Mayra Bitsko: Save me! An alien took over my child's personality

Frank Clayton: Get happy: 20 scientifically proven happiness activities

Susan Scutti: It's Genetic! Obesity and the 'Carb Breakdown' Gene

Lecia Bushak: Why Hand Sanitizer May Actually Harm Your Health

Stacy Rapacon: Great Funds You Can Own for $500 or Less

Cameron Huddleston: 7 Ways to Save on Home Decor

The Kosher Gourmet by Steve Petusevsky Exploring ingredients as edible-stuffed containers (TWO RECIPES + TIPS & TECHINQUES)

Jewish World Review Jan 21, 2014/ 20 Shevat, 5774

Why, for every step forward on technology innovation, does human nature take a step or two backwards?

By Tom Purcell

http://www.JewishWorldReview.com | The Huffington Post is onto something.

In a recent report, the website listed seven things that the iPhone, first released to the public only seven years ago, has made obsolete — though there are surely plenty more than seven.

Up first, says the website: roadmaps. Thanks to Google Maps, which anyone can use on his or her cellphone, nobody uses paper maps anymore.

I can't begin to imagine how much stress this is saving vacationing families.

Pre-Google-Maps horror stories were legend when I was a kid in the '70s: Neighbors who thought they were heading east to the beach unwittingly headed west and had no idea of their error until they hit Indianapolis.

I remember being lost for hours in our station wagon, several maps sprawled across the dashboard and front seat, my father grumbling to my mother, “I knew we should have hung a Louie at Breezewood!”

Yeah, good riddance to paper maps.

That brings us to another item made obsolete by iPhone innovation: the alarm clock. Every cell phone has an alarm app now. I use mine all the time — particularly on the road.

Though the website didn't mention this one, the wristwatch has also been made obsolete. Since I always have my cell phone nearby, clearly displaying the time and date, I stopped wearing watches years ago.

In fact, the only time I missed having a watch was last week. I was out of the country on business and deactivated my cellphone for the week. Lacking a clock of any kind, I was perpetually late, or way too early, for the bus I took from my hotel to my client's office.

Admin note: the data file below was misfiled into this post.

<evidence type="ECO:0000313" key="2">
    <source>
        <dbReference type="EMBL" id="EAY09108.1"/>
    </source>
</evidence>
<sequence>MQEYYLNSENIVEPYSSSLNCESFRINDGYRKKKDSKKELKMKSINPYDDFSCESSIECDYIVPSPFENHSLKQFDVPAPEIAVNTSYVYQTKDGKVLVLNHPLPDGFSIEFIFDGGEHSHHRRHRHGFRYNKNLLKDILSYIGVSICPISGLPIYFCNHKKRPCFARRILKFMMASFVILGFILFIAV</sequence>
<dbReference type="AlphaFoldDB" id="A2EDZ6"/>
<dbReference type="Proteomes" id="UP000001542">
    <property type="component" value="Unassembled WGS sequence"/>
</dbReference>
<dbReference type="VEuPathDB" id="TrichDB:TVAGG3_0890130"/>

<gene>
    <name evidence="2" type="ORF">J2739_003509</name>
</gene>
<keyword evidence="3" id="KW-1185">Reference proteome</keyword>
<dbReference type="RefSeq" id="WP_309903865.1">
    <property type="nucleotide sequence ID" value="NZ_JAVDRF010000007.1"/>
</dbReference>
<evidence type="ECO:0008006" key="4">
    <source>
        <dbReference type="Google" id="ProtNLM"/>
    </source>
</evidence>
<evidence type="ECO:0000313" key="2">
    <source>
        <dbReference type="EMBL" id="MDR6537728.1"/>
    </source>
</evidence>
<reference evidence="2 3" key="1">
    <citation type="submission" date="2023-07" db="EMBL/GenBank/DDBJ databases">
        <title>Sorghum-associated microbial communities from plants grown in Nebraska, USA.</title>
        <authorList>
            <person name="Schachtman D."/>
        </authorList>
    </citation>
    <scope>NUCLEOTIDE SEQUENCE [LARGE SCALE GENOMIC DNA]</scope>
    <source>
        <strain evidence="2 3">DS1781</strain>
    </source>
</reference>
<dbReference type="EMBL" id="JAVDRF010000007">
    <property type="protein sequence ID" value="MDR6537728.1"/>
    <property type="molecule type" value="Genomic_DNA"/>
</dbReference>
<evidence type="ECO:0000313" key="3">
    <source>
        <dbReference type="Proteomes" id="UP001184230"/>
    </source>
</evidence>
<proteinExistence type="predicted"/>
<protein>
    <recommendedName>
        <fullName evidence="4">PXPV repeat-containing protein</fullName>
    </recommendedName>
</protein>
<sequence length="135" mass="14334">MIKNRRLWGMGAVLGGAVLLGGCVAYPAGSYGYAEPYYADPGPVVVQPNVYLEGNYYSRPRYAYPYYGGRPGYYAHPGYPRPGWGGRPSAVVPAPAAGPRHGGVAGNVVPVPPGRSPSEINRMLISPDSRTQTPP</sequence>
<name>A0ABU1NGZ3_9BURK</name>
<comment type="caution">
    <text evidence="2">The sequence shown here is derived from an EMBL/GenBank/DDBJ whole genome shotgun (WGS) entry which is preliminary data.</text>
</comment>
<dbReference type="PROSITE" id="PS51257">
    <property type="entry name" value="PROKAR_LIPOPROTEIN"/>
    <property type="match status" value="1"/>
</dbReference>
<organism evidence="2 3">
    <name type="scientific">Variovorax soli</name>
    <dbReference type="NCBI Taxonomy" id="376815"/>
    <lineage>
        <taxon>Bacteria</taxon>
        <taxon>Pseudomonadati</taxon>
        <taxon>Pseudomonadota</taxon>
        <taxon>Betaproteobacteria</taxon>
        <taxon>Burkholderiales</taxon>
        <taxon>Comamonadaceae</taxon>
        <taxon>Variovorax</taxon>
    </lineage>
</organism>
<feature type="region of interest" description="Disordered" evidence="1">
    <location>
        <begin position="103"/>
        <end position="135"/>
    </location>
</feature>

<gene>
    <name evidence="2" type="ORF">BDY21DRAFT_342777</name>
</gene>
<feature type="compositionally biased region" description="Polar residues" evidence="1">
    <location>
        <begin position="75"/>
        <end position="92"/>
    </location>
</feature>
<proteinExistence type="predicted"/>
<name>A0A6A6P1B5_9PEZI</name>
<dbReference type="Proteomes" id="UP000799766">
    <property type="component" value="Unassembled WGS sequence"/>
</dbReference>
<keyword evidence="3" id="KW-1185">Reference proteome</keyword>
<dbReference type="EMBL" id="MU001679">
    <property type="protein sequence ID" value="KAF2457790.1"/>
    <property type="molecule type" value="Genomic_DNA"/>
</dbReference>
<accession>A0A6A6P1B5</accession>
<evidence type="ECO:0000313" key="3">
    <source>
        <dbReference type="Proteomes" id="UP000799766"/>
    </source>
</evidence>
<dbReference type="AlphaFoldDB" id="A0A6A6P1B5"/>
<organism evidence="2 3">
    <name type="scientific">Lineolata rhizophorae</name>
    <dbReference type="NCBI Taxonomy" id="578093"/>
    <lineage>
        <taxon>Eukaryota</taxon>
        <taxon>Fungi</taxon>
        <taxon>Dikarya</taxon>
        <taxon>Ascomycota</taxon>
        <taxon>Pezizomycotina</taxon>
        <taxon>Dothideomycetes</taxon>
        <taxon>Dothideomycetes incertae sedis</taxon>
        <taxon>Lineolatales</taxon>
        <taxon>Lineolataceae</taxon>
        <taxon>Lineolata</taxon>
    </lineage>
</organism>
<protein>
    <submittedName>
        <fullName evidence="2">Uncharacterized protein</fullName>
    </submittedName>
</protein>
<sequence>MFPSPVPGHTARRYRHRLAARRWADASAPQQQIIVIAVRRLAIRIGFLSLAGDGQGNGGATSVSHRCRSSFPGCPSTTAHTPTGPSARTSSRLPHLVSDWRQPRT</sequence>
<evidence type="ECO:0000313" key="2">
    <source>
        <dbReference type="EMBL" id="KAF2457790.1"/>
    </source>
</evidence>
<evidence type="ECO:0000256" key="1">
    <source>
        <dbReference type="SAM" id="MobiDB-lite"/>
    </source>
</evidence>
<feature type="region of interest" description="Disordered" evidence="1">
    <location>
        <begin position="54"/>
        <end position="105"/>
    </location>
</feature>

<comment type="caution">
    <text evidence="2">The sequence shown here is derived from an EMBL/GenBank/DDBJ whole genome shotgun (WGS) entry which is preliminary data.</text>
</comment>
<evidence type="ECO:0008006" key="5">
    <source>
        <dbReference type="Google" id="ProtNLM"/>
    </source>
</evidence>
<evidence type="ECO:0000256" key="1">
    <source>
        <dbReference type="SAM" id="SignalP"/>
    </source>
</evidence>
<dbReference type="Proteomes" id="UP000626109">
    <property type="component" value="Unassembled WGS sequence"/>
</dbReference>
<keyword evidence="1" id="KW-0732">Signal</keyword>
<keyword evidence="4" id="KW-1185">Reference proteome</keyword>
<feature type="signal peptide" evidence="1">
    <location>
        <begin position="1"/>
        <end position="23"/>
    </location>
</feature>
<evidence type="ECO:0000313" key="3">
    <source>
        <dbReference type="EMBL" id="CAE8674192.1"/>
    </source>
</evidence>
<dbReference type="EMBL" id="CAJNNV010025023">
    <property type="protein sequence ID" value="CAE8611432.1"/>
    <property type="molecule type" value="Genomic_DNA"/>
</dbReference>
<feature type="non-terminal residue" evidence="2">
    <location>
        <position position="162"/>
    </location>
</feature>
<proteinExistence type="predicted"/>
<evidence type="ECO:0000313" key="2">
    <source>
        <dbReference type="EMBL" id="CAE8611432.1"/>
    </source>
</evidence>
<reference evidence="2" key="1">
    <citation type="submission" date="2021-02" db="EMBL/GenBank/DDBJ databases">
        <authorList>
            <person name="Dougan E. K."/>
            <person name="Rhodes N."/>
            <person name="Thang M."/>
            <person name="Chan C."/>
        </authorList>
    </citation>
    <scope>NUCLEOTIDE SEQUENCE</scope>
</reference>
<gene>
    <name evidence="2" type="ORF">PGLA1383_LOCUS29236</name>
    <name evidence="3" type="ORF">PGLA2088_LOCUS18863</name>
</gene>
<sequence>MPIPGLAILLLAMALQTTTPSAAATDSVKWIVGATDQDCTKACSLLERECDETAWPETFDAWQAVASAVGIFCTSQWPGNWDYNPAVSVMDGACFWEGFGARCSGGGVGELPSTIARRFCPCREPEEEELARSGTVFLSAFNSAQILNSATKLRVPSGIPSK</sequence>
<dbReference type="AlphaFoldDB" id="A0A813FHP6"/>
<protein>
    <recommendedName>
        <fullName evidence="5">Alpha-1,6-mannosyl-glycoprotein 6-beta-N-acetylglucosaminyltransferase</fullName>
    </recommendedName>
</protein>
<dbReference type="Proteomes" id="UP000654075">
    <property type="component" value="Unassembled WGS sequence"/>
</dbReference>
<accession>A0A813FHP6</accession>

Cellphone technology has also made obsolete most cameras and music devices, such as the iPod, which made CDs obsolete just a few years ago. Many phones can store thousands of songs and come with high-resolution cameras — which, in my opinion, are making modesty, compassion and good judgment obsolete.

Hey, just because your cellphone has a camera doesn't mean you have to use it — you don't have to take “selfies” while drinking adult beverages without your shirt on. And you know who you are, seemingly-90-year-old Geraldo Rivera.

The selfie is enabling human nature to display its ugliness at never-before-imagined depths— such as the lady who included in her selfie a distraught suicide victim about to plunge from a bridge, or the coy student who selfied himself as his pregnant teacher was having contractions in the background.

Our attention spans have also been made obsolete by iPhone innovation, says the website, and isn't that the truth. Why, that reminds me of, um — oh, never mind, I can't remember what I was going to say.

One thing I can remember is that it's impossible to have a serious, face-to-face conversation with anyone under age 30 without him or her obsessively pressing both thumbs against a small keypad while making intermittent eye contact with you. That is because, says the website, another victim of the iPhone is table manners.

How much longer will it be before entire extended families gather for Thanksgiving dinner — three or four generations sitting side by side — and nobody is talking, but each is texting someone at somebody else's Thanksgiving table in some faraway city or state?

How did we so quickly descend from the invention of the typewriter keyboard, a grand 19th-century advance that efficiently transfers thoughts to paper using multiple fingers, to bastardizing the English language using only our thumbs?

That's the odd thing about human invention. For every step we take forward, we seem to take a few backward at the same time.

As much of a visionary as Apple founder Steve Jobs was, I wonder if he doubted his own inventions at times — which he surely might have, had he still been alive when Geraldo Rivera tweeted his selfie.

Every weekday JewishWorldReview.com publishes what many in the media and Washington consider "must-reading". Sign up for the daily JWR update. It's free. Just click here.

JWR Contributor Tom Purcell, author of 'Misadventures of a 1970's Childhood,' is a nationally syndicated columnist. Comment by clicking here. To visit his web site, click here.


© 2013, Tom Purcell